Soap Box

Failures of the two-party system

 

Nate Titus

netitus12@ole.augie.edu

 

The two-party system in American politics is a joke, a sham and an insult to the very words that make up the phrase themselves. The two-party system in America wasn’t even planned, it simply happened by accident.

Now to be clear, I am not speaking of the two-party system in general; fundamentally, it is a good system and a nice fit for a democracy. George Washington, our first president, didn’t belong to a party because political parties didn’t exist until shortly after his presidency ended. You see, during Washington’s run as president, the first “political party” was forming in the south—the Federalists.

John Adams didn’t run for office under the title Federalist, but he is listed as a Federalist president because he represented that movement in the government; although, the Federalist movement was a bit of a spark for the two-party fire that has burned for centuries.

Adams’ successor, Thomas Jefferson, ran against him for presidency under the banner “Democratic-Republican,” which won him a long term in the Oval Office. Jefferson took these words from the French language, of which he had a fairly strong knowledge of due to his extensive time spent in the country for, shall we say, “personal reasons.”

The term “democratic” implies will of the people, and the term, “republican” implies rule of law. Jefferson’s strategy was brilliant because it caught the attention of the American people. He won that election, but we all lost that day because, little did he know, he began the two-party system in America. Andrew Jackson was elected the first Democratic Party president in 1828.

The two-party system error occurred the day that Jefferson declared his campaign banner as the Democratic-Republican. It’s important to remember, I’m not bashing the two-party system itself. I’m simply dissatisfied with the United States’ current representation of the system.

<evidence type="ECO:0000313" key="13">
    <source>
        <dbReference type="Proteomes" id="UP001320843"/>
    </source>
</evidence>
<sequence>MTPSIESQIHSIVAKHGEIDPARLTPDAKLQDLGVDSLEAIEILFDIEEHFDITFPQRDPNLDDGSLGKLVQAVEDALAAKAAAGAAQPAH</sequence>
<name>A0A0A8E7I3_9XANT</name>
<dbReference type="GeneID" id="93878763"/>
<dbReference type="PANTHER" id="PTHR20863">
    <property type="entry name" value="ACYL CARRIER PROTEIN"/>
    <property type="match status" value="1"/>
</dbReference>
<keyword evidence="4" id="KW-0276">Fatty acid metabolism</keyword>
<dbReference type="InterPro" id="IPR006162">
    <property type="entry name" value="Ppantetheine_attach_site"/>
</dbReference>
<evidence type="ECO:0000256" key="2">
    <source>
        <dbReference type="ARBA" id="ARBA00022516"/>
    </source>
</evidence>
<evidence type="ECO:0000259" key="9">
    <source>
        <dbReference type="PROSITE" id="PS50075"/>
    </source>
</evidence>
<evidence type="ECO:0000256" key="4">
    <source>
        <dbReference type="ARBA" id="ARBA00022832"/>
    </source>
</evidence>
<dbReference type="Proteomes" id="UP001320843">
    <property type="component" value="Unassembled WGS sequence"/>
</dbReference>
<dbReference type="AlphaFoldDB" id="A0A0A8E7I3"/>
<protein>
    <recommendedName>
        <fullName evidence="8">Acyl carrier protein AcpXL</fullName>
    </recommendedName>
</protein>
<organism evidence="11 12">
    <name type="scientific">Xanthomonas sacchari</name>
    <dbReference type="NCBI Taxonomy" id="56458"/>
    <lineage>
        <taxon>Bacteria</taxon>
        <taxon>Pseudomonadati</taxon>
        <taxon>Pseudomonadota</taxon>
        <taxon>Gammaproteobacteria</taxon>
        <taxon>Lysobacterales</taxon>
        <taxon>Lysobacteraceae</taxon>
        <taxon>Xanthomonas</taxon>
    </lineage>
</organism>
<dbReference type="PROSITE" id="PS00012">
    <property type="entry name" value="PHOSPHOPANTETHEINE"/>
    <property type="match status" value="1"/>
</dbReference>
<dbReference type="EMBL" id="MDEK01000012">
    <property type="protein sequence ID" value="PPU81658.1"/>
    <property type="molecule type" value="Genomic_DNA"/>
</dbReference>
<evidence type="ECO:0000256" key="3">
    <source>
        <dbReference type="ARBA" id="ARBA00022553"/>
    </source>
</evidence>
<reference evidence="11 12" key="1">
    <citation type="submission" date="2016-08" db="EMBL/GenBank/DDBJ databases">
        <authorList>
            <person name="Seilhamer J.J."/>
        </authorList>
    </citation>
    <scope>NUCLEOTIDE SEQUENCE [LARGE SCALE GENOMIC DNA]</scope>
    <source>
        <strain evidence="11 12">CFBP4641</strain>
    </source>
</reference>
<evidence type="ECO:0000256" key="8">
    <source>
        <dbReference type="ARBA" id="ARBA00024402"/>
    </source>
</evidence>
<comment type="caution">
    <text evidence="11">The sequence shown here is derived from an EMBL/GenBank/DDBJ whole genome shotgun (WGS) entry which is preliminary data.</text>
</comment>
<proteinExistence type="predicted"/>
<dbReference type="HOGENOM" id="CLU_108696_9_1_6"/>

When Jefferson declared his banner, he was simply creating a form of propaganda to sway voters toward his side of the ballot. What he didn’t realize was that by doing so he had accidently spurred the two-party system as a permanent fixture in the American government. Since then politicians have simply used the titles of Democrat or Republican as a crutch to aid their campaign.

Traditionally, the two-party system should be an easier way for the voters to differentiate between the two candidates that are nominated, as well as an easier way to get the race down to two final candidates. Instead, it has become a way for politicians to say “Pick me if you’re a Republican. He’s a Democrat and they support [insert any controversial topic that might affect the voters’ decision].”

Another way that politicians use the two-party system simply as propaganda could be based on the current president’s party. Some examples would be, “You see the terrible decisions that the president is making? That is because he is a Democrat. We need a true Republican in the Oval Office. Vote for me, and I’ll make the right decisions.” Or, “The president has done a great job so far, an applaud worthy effort. But now that he is through with his second term we need a true Democrat to replace him and continue his work in government. Vote for me.”

Besides the parties simply existing for the purpose of swaying voters, there isn’t an accurate split between the two when it comes to sides of the argument. Finding someone who fills the bill perfectly for either party is extremely rare, if not impossible. The parties have defined sides of influential issues, but no party member stays on their side 100 percent of the time.

The two-party system is an error in and of itself. It’s all about getting votes, self-promotion and tomfoolery.